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Old February 21st, 2012, 01:40 PM   #1
MonkeyBiz
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End of life decisions

Some of you may have picked up that my Grandpa is is poor health. I'll give some background.

He's 93, has Alzheimer, is legally blind in one eye, and damn near in the other. He's very hard of hearing. We finally moved him to a "skilled nursing" home, that said they could care for him. He weekly gets UTI, because of a swollen prostate, not allowing him to void completely resulting in him having to be catheterized twice a day. He only has 4 teeth, and has swallowing issues, that cause him to aspirate liquids and foods. Oh yeah, and he's a diabetic.

Since he's moved to the nursing home, since he's a fall risk, they don't allow him to get up and walk, thus, his legs have began to atrophy.

Here's the kicker.... His heart is strong, and every so often , he has very good moments of lucidity. My Uncles are saying to "just let nature take it's natural course", and to not assist with anything. It's been decided that standing orders are to not assist with Cardiac, respiratory emergencies. Then there is the issue to artificial hydration and nutrition. The family has said that they don't want to remember him with feeding tubes sticking out of him, and honestly, there's no way he would tolerate it, and would rip it out. He does well with IVs, but now there is questions about that.

With his swallowing issue, it is easier to give him antibiotics, pain meds ect via IV, so he doesn't have to swallow. My uncle is starting to lean towards the no IVs, and to let him die.

My argument it is not our place to give or take life. But is our job to make him as comfortable as possible, and when God is ready to take him, he will. In the mean time, allowing him to dehydrate to death, and not be able to receive any medications via IV is in humane, and it's failing at our responsibility to make him comfortable.

We have enlisted Hospice to come into the nursing home, and assist in his care (County Side nursing him in Jackson Michigan is HORRID care) but they don't do IVs.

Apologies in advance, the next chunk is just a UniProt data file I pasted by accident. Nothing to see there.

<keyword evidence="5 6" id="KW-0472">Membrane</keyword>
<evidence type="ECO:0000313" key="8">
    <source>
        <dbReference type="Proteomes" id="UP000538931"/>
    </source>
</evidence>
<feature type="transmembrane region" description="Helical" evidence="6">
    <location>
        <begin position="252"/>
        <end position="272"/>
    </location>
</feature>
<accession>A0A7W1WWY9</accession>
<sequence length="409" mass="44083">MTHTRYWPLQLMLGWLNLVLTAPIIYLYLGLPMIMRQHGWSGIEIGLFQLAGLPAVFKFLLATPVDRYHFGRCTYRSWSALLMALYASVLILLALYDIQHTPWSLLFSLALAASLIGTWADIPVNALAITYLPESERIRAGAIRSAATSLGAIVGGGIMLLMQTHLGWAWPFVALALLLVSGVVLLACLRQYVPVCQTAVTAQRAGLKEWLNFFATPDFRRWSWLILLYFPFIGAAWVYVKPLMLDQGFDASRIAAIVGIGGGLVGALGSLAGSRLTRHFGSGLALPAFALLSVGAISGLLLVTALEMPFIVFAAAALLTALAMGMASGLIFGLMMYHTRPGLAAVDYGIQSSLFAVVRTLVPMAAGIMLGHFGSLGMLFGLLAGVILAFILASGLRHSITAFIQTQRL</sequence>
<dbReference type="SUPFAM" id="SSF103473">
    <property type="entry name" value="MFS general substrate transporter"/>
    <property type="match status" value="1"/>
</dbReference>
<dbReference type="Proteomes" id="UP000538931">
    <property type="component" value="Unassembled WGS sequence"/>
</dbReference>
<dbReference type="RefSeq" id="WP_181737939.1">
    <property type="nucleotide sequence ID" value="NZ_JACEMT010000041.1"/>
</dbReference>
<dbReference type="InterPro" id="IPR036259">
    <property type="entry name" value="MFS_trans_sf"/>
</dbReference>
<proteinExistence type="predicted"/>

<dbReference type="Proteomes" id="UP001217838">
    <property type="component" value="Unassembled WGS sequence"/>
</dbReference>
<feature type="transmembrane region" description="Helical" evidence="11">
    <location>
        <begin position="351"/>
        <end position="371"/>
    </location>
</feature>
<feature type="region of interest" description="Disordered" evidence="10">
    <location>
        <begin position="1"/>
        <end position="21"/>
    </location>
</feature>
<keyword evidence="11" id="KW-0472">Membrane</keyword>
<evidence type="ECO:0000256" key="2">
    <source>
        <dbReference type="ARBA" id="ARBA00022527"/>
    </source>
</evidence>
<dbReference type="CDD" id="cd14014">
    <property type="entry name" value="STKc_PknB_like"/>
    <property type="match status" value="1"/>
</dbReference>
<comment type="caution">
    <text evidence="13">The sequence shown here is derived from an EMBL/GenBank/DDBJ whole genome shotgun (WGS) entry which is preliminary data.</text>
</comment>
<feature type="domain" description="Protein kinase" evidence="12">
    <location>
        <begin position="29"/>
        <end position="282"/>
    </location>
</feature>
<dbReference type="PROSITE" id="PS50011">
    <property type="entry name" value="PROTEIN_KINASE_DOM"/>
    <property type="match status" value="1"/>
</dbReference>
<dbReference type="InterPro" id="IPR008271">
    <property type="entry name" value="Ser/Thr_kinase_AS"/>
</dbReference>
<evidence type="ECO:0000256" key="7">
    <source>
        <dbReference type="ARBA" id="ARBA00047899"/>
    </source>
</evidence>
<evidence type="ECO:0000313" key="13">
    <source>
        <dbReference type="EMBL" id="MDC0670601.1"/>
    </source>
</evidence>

What is the right way to go here?
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Old February 21st, 2012, 01:47 PM   #2
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Can your grandpa express his wishes when he is having a lucid moment?
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Old February 21st, 2012, 01:48 PM   #3
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The right way to go is whatever you and your family feel is right. We don't know him as well as you, and what you want may not be what he wants, etc.

I do agree that pulling everything and allowing him to die that way is pretty inhumane. However, what do you think your grandpa would want?

If it were me, I'd want to be gone before ever getting to this point.
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Old February 21st, 2012, 02:00 PM   #4
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Can your grandpa express his wishes when he is having a lucid moment?
No he doesn't. My Grandpa was/is a devout christian, and don't believe he would condone what is essentially assisted suicide. There has been the question of "quality of life" but I say, who are we to decide what is an "acceptable" quality of life? When he has his moments of lucidity, he is happy, and glad to see he is surrounded by family. Those times are getting fewer, and farther... Simply because of the progression of all of is illnesses. My opinion is give him IVs keep him hydrated, give him antibiotics, pain meds. ect. The doctors have said that following that line of care, he could last of 4-5 years possibly. With out it, he has weeks... very painful, sad weeks. It would essentially starve, dehydrate, and kill him with pain. I have a big issue with that, but that's what the way the family is leaning.

I don't think that we should allow our passionate opinion to cloud the fact that we believe that when God is ready for us to come home, that he will take us. I agree that 'mechanical intervention' is not what God would want, as that would be intervening with his plan. That's where I get my thought line of it's our responsibility to keep him comfortable until that time. I guess the gray area is where/what is the point of comfort care and mechanical care?

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If it were me, I'd want to be gone before ever getting to this point.
I believe that's what everybody says, but when God doesn't "allow" your body to give out, you don't have much of a choice.
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Old February 21st, 2012, 04:13 PM   #5
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I believe that's what everybody says, but when God doesn't "allow" your body to give out, you don't have much of a choice.
Not trying to be an insensitive prick here, but it is modern medicine keeping him alive not God.